Dönszelmann, M.; Gaspar, C.

    1994-12-01

    An information management system was designed and implemented to interchange information between the DELPHI experiment at CERN and the monitoring/control system for the LEP (Large Electron Positron Collider) accelerator. This system is distributed and communicates with many different sources and destinations (LEP) using different types of communication. The system itself communicates internally via a communication system based on a publish-and-subscribe mechanism, DIM (Distributed Information Manager). The information gathered by this system is used for on-line as well as off-line data analysis. Therefore it logs the information to a database and makes it available to operators and users via DUI (DELPHI User Interface). The latter was extended to be capable of displaying "time-evolution" plots. It also handles a protocol, implemented using a finite state machine, SMI (State Management Interface), for (semi-)automatic running of the Data Acquisition System and the Slow Controls System.

  3. Developing consensus-based policy solutions for medicines adherence for Europe: a delphi study

    PubMed Central

    2012-01-01

    Background Non-adherence to prescribed medication is a pervasive problem that can incur serious effects on patients’ health outcomes and well-being, and the availability of resources in healthcare systems. This study aimed to develop practical consensus-based policy solutions to address medicines non-adherence for Europe. Methods A four-round Delphi study was conducted. The Delphi Expert Panel comprised 50 participants from 14 countries and was representative of: patient/carers organisations; healthcare providers and professionals; commissioners and policy makers; academics; and industry representatives. Participants engaged in the study remotely, anonymously and electronically. Participants were invited to respond to open questions about the causes, consequences and solutions to medicines non-adherence. Subsequent rounds refined responses, and sought ratings of the relative importance, and operational and political feasibility of each potential solution to medicines non-adherence. Feedback of individual and group responses was provided to participants after each round. Members of the Delphi Expert Panel and members of the research group participated in a consensus meeting upon completion of the Delphi study to discuss and further refine the proposed policy solutions. Results 43 separate policy solutions to medication non-adherence were agreed by the Panel. 25 policy solutions were prioritised based on composite scores for importance, and operational and political feasibility. Prioritised policy solutions focused on interventions for patients, training for healthcare professionals, and actions to support partnership between patients and healthcare professionals. Few solutions concerned actions by governments, healthcare commissioners, or interventions at the system level. Conclusions Consensus about practical actions necessary to address non-adherence to medicines has been developed for Europe. These actions are also applicable to other regions. Prioritised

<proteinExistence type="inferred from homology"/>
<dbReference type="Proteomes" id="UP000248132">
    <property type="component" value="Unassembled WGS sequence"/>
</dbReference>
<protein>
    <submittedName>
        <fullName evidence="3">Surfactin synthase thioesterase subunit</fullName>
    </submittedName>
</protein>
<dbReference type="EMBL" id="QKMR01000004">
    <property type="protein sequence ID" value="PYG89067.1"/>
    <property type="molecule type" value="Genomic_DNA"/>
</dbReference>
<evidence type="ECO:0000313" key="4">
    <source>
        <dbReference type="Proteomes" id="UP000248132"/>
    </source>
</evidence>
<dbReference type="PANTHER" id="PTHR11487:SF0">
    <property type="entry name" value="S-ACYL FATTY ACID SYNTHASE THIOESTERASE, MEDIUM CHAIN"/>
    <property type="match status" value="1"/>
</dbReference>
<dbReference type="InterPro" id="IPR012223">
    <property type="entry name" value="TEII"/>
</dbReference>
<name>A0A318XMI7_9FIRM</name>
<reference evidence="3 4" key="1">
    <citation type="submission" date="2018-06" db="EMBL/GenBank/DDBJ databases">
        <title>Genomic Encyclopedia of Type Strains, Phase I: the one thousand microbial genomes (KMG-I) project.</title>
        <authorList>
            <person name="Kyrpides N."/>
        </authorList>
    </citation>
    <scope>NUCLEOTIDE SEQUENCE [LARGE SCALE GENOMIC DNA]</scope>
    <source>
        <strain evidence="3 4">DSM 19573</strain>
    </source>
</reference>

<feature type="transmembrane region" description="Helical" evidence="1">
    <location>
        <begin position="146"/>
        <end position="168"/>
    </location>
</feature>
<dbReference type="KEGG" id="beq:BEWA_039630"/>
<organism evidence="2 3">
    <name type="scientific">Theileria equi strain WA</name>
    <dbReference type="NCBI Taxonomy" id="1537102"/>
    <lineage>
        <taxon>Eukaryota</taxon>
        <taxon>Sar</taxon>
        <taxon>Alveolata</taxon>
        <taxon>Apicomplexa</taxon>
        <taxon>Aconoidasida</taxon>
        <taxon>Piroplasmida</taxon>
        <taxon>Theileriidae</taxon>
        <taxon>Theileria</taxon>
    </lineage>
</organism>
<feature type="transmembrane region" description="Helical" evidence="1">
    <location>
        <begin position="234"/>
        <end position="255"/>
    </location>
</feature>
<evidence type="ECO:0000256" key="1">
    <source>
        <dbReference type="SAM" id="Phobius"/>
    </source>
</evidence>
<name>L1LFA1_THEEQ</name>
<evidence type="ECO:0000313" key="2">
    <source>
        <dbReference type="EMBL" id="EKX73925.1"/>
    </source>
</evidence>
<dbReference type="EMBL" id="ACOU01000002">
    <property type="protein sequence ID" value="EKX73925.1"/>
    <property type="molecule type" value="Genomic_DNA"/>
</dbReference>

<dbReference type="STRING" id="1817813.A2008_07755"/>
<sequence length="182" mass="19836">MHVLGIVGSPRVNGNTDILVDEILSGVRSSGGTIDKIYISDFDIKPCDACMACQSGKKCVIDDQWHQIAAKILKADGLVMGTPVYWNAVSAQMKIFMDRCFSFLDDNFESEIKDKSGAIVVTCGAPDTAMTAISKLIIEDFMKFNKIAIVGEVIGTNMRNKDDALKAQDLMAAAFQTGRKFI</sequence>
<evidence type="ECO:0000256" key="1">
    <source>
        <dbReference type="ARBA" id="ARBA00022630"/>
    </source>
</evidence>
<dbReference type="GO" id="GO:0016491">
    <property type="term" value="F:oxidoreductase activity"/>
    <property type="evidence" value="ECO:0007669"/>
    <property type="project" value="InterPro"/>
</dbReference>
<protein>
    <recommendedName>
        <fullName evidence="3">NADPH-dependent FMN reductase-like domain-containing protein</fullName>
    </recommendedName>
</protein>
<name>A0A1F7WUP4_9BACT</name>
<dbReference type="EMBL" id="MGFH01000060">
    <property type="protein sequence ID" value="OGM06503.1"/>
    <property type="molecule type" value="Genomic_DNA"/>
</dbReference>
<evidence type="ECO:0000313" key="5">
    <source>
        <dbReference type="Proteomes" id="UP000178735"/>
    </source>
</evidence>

4. Patient safety priorities in mental healthcare in Switzerland: a modified Delphi study

    PubMed Central

    Mascherek, Anna C

    2016-01-01

    Objective Identifying patient safety priorities in mental healthcare is an emerging issue. A variety of aspects of patient safety in medical care apply for patient safety in mental care as well. However, specific aspects may be different as a consequence of special characteristics of patients, setting and treatment. The aim of the present study was to combine knowledge from the field and research and bundle existing initiatives and projects to define patient safety priorities in mental healthcare in Switzerland. The present study draws on national expert panels, namely, round-table discussion and modified Delphi consensus method. Design As preparation for the modified Delphi questionnaire, two round-table discussions and one semistructured questionnaire were conducted. Preparative work was conducted between May 2015 and October 2015. The modified Delphi was conducted to gauge experts' opinion on priorities in patient safety in mental healthcare in Switzerland. In two independent rating rounds, experts made private ratings. The modified Delphi was conducted in winter 2015. Results Nine topics were defined along the treatment pathway: diagnostic errors, non-drug treatment errors, medication errors, errors related to coercive measures, errors related to aggression management against self and others, errors in treatment of suicidal patients, communication errors, errors at interfaces of care and structural errors. Conclusions Patient safety is considered as an important topic of quality in mental healthcare among experts, but it has been seriously neglected up until now. Activities in research and in practice are needed. Structural errors and diagnostics were given highest priority. From the topics identified, some are overlapping with important aspects of patient safety in medical care; however, some core aspects are unique. PMID:27496233